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Cool Math for Hot Music

Guerino Mazzola, Maria Mannone, and Yan Pang
Publication Date: 
Number of Pages: 
Computational Music Science
[Reviewed by
Tom Schulte
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This textbook in mathematics for music theorists introduces topics such as sets and functions, algebraic structures including groups, rings, matrices and modules, and more. The book includes many illustrations, online sample music files, and exercises with solutions. In the layout of the earliest chapters, these helpful and often full-color illustrations routinely drifted unhelpfully several pages from their mention. Later, and in the majority of the book, there is evident much greater care in layout. This initial material being largely historical, Pythagoras makes his expected appearance, including the tetractys from the secret worship of Pythagoreanism and its relationship to octaves and fifths. Also here are Euler’s mathematical music theories (“too mathematical for musicians and too musical for mathematicians”), as well as music theorist Wolfgang Graeser compared to Nietzsche, and modern composer Iannis Xenakis. (“Xenakis was one of the first composers to use advanced mathematical procedures to compose music.”)

Concepts are motivated and supported by examples from composition music theory. At times, this seems forced and even unnecessary, to the point of missing something deeper. For instance, John Cage’s 4′33″ stands in as an exemplar for the empty set (“an empty set of notes”). However, the score instructs the performer(s) not to play their instrument(s) during the entire duration of the piece. Any contrived notes become replaced with the sounds of the environment that the listeners hear, including the sounds of the audience themselves. Perhaps it would be as simplistic to assume a composition can contain only notes as to assume a set can contain only numbers? This is the first of the eight ZFC axioms explored, with the Axiom of Choice typified by taking the first note of each measure in a set of three. This completes ZFC in four pages, a pace typical of the book.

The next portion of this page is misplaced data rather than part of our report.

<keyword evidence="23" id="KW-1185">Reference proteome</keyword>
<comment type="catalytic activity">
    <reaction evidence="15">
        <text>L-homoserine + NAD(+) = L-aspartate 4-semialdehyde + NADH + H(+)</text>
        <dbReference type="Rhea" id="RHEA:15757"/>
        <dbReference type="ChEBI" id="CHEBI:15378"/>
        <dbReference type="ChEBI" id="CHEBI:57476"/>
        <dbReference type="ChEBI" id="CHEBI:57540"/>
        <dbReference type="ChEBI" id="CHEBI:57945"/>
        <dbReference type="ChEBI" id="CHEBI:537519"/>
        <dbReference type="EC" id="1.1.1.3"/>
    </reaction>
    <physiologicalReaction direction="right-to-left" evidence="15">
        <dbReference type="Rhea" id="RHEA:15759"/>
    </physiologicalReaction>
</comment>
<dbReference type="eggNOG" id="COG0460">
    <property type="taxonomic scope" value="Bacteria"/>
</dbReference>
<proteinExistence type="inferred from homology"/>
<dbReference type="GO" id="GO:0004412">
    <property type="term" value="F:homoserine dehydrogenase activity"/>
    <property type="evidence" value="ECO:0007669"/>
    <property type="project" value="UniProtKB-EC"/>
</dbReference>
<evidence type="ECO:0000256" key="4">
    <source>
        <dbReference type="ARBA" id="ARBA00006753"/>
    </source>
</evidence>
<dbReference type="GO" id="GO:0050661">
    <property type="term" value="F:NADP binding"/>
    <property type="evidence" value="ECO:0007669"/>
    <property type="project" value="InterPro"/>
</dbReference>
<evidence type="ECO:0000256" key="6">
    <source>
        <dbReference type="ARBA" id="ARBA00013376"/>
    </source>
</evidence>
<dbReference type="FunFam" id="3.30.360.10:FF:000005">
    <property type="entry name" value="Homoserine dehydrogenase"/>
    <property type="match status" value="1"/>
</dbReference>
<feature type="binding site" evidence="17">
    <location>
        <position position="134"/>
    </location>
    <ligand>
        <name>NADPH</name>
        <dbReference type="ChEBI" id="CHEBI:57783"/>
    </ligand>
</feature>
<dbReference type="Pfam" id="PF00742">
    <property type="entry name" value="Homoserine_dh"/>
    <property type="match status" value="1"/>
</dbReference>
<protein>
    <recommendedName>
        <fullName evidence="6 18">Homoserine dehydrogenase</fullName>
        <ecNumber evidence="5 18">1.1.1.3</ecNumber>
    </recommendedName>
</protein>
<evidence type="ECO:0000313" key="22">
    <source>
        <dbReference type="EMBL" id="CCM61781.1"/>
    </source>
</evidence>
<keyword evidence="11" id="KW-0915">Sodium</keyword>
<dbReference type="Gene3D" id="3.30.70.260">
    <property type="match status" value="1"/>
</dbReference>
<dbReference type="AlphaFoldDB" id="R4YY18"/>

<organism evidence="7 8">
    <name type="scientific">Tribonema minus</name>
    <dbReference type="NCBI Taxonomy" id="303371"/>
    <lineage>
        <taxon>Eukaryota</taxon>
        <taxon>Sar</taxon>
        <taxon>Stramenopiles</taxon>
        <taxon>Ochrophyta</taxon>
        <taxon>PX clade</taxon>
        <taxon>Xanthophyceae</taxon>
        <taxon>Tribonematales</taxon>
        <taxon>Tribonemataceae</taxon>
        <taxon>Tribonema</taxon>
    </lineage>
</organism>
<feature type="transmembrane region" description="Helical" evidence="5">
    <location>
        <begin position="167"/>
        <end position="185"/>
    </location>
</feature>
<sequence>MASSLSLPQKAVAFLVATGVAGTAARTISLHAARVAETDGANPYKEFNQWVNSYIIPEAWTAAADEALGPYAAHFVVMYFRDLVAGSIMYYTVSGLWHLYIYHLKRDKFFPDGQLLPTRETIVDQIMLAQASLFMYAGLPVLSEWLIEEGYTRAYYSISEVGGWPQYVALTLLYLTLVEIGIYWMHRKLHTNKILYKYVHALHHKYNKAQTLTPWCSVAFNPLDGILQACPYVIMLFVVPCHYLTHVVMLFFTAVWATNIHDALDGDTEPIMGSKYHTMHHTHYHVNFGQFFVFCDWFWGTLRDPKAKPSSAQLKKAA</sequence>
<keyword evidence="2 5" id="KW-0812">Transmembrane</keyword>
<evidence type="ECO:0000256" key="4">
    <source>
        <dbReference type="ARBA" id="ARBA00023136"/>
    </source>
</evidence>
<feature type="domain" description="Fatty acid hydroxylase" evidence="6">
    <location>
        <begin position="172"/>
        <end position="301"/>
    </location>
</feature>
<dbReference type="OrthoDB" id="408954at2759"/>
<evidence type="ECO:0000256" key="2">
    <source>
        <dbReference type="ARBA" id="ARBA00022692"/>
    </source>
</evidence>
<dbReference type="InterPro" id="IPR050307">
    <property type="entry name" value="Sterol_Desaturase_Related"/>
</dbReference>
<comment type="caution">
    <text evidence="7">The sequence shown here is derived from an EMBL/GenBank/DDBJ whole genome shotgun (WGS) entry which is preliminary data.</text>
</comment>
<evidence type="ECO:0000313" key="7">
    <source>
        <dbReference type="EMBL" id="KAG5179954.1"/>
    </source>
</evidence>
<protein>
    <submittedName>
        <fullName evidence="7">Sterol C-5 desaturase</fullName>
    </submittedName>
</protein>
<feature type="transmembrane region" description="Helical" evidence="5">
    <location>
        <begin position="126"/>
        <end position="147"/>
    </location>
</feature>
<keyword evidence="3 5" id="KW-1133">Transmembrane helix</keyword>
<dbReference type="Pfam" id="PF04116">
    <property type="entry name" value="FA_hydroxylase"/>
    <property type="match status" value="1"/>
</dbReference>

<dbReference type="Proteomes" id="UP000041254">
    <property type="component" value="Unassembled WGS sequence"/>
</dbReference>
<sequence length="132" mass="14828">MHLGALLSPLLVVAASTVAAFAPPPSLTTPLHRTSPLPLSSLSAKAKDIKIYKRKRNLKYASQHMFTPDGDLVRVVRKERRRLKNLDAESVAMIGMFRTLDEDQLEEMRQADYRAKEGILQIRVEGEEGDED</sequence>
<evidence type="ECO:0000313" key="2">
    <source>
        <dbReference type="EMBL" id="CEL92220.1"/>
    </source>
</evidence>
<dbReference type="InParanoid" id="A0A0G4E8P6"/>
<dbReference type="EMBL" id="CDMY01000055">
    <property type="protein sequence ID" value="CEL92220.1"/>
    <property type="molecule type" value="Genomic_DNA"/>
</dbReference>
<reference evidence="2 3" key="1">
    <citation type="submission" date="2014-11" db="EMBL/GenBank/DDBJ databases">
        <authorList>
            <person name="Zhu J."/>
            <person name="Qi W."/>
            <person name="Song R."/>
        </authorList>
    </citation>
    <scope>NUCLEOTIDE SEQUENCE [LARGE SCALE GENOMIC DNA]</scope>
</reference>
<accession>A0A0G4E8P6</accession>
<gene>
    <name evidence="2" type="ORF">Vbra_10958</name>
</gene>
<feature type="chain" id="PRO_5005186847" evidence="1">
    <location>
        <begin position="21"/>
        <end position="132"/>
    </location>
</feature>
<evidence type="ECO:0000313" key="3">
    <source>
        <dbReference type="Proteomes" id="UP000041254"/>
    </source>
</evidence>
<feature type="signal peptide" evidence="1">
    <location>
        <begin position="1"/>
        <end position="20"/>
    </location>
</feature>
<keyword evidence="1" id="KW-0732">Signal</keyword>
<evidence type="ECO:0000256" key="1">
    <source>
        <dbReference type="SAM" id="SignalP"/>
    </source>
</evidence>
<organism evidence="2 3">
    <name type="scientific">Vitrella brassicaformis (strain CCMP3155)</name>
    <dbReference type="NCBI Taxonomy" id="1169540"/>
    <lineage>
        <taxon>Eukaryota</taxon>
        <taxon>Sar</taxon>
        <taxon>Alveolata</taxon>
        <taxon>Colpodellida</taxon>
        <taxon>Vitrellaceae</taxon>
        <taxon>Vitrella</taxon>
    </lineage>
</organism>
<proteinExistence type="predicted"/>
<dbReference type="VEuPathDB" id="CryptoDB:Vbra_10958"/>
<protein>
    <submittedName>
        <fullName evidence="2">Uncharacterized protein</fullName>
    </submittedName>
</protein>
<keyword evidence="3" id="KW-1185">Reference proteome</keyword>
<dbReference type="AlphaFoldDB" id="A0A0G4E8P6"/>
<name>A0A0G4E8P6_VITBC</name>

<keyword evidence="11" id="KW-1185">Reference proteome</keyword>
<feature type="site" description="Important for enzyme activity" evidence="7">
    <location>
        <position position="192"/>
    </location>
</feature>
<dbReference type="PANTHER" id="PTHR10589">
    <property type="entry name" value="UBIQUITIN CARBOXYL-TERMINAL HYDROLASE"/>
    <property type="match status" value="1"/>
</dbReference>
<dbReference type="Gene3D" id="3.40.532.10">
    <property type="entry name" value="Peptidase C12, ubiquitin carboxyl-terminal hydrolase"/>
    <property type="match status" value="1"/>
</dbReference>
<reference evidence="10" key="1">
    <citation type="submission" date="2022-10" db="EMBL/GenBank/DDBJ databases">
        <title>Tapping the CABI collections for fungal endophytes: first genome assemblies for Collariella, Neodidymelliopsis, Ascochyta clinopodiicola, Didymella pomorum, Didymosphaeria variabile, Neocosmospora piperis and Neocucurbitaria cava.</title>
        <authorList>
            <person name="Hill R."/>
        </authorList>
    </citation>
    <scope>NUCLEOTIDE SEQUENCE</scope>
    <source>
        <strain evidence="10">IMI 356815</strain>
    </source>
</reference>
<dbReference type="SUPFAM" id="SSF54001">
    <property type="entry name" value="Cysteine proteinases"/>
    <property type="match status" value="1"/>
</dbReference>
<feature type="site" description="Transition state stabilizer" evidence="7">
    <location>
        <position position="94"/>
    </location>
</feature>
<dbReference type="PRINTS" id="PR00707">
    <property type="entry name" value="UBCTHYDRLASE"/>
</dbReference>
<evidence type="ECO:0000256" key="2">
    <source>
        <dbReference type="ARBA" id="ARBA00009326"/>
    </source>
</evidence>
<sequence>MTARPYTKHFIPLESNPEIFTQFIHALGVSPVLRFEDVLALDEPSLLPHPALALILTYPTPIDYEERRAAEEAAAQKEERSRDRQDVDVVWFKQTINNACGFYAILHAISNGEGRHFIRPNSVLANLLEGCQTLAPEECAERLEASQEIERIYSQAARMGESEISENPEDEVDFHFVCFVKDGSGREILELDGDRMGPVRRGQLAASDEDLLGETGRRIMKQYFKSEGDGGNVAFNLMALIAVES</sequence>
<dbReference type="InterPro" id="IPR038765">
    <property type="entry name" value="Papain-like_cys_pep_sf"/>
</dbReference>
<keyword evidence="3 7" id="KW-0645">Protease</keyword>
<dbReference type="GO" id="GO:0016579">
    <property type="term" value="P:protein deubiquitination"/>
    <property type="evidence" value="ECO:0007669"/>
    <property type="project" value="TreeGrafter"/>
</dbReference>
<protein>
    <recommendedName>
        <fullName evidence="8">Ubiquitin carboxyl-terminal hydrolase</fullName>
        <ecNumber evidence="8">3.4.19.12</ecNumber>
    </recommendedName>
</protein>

After set basics and deriving natural arithmetic over the first third of the book, the content becomes much more interesting in Chapter 9: The Division Theorem and pitch, a violin glissando and Cauchy sequences, directed graphs and category theory. Author Mazzola’s Topos of Music (Birkhäuser, 2002) explores deeply the applicability of category theory to composition over 1,335 pages and thus suggests the depth hinted at in the book’s later chapters. Mazzola introduces the reader to the topological notion of the nerve of a covering as a composition modeling tool. “Nerves are a precise and powerful tool to discuss the difficult concept of musical complexity in analysis and composition.”

Among the many highlights of this both compact and encompassing work is a detailed analysis of the jazz composition “Giant Steps” of John Coltrane through symmetric groups of chords. Also fascinating is an exploration of “gestures” from the evolution of musical notation to a “mathematical theory of gestures in music” covering the movement of a pianist’s hands in a topological space. It feels like a missed opportunity in this fascinating work to not include here something on the Theremin, controlled without physical contact by two metal antennas allowing the performer to control frequency with one hand’s gestures and amplitude (volume) with the other.

Software architect Tom Schulte owns a Theremin built and autographed by Bob Moog and his favorite jazz album is John Coltrane and Johnny Hartman (1963).

See the table of contents in the publisher's webpage.